The Mass, of course, is our most important act of worship — the very source and summit of all we do as a Church. A profound reverence for the Reserved Sacrament is also intrinsically related to the Eucharistic liturgy.

The Reserved Sacrament must therefore be treated with the greatest possible respect, because at all times the Blessed Sacrament within that tabernacle, as in the Eucharistic Liturgy, is to be given that worship called latria, which is the adoration given to Almighty God. This intentional honor is incomparably greater than the reverence we give to sacramentals, sacred images, the Baptistry, the Holy Oils, or the Paschal Candle. The Sacrament is reserved not only so that the Eucharist can be brought to the dying and to those unable to attend Mass, but also as the heart and locus of a parish’s prayer and devotion.

There is a kind of bundle of rituals in our Catholic tradition with which we surround the Tabernacle. As we enter or leave the church, we bless ourselves with holy water, we genuflect towards the Tabernacle, we prepare for Mass or give thanks after Mass, consciously in the presence of the Most Blessed Sacrament. At prayers and devotions, during the Liturgy of the Hours, in any private prayer which takes place in a Catholic Church, we truly pray before the Risen Christ substantially and really present in the Sacrament reserved in the Tabernacle.

These core Catholic convictions and their architectural ramifications have recently been reaffirmed by many Bishops in the United States. As bishop of this Diocese, I am also convinced that where we place the Tabernacle — and how we ritually reverence the Reserved Sacrament — is as important for the continuing Eucharistic catechesis as is all our preaching and teaching. With Jesus truly present in the Blessed Sacrament at the physical center of our places of worship, how can He not also more firmly become the center of our spiritual lives as well?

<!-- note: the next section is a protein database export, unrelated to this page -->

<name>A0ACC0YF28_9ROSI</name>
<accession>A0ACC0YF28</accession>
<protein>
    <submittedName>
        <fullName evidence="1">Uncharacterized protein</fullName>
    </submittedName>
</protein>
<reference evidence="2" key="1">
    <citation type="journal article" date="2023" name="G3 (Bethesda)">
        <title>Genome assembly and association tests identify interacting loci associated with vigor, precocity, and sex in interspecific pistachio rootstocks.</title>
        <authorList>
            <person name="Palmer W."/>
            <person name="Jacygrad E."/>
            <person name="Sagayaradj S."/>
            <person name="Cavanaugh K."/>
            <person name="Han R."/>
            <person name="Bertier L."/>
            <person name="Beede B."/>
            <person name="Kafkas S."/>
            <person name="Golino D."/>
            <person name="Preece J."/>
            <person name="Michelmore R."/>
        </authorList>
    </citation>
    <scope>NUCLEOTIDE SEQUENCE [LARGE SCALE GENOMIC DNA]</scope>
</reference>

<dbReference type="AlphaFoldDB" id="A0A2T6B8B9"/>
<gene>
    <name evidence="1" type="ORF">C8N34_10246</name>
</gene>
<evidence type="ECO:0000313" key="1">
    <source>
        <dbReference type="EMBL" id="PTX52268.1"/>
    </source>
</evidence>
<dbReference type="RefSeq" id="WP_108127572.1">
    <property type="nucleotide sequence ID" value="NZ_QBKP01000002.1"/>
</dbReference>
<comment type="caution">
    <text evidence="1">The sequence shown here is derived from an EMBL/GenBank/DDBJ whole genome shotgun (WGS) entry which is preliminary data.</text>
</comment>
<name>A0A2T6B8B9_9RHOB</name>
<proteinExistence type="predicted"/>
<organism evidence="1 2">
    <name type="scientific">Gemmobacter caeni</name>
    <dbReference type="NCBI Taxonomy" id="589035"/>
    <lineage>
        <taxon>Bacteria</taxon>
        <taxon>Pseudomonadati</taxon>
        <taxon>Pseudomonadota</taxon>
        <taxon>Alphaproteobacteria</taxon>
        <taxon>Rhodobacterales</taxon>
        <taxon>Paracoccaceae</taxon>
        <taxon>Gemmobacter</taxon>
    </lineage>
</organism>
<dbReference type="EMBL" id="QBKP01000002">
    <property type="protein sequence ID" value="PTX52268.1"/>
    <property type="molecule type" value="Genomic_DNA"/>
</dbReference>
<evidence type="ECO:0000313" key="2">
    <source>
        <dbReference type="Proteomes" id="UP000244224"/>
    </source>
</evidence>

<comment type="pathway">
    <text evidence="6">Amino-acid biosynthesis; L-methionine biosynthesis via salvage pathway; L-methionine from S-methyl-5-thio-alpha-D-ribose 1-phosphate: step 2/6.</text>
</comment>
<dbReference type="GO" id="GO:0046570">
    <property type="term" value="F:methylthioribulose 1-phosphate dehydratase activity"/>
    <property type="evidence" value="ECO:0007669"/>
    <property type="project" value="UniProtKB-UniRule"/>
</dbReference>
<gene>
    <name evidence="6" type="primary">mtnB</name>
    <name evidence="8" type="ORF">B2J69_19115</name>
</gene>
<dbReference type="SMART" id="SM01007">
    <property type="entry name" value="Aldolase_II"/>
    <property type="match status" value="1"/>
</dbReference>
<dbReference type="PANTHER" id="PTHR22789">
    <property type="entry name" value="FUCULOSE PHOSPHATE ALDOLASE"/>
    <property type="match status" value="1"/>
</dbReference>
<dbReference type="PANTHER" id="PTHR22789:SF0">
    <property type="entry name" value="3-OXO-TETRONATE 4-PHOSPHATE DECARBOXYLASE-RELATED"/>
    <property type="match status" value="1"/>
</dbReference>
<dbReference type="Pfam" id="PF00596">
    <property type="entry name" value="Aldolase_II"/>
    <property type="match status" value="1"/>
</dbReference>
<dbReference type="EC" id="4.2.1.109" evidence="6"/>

After consultation with my Presbyteral Council, I am therefore asking that those few parish churches and chapels where the tabernacle is not in the direct center at the back of the sanctuary, that these spaces be redesigned in such a way that the Reserved Sacrament would be placed at the center. In some cases, this change can be easily achieved, but given financial and design restraints, plans for redesign may be submitted to the Office of Divine Worship at any time during the next five years. Monastic communities whose chapels are open to the faithful as semi-public oratories may also request a dispensation from this general regulation according to the norms of their particular liturgical tradition. There may also be some very tiny chapels where a change could be impossible. These requests should be submitted in writing to my office.

I would also like to remind everyone in our Diocese that at Mass, in accord with the General Instruction of the Roman Missal, the Tabernacle should only be reverenced at the beginning and end of the liturgy or when the Sacrament is being taken from or returned to the Tabernacle. At all other moments and movements in the liturgy it is the Altar of Sacrifice that is to be reverenced.

It is my conviction that Eucharistic Liturgy and Eucharistic devotion are never in competition but rather inform and strengthen our shared worship and reverence. May all in our Diocese grow in greater love and appreciation of the gift of the Eucharist.

Sincerely yours in Christ,

Most Reverend Daniel R. Jenky, C.S.C.
BISHOP OF PEORIA

Read the rest of this entry »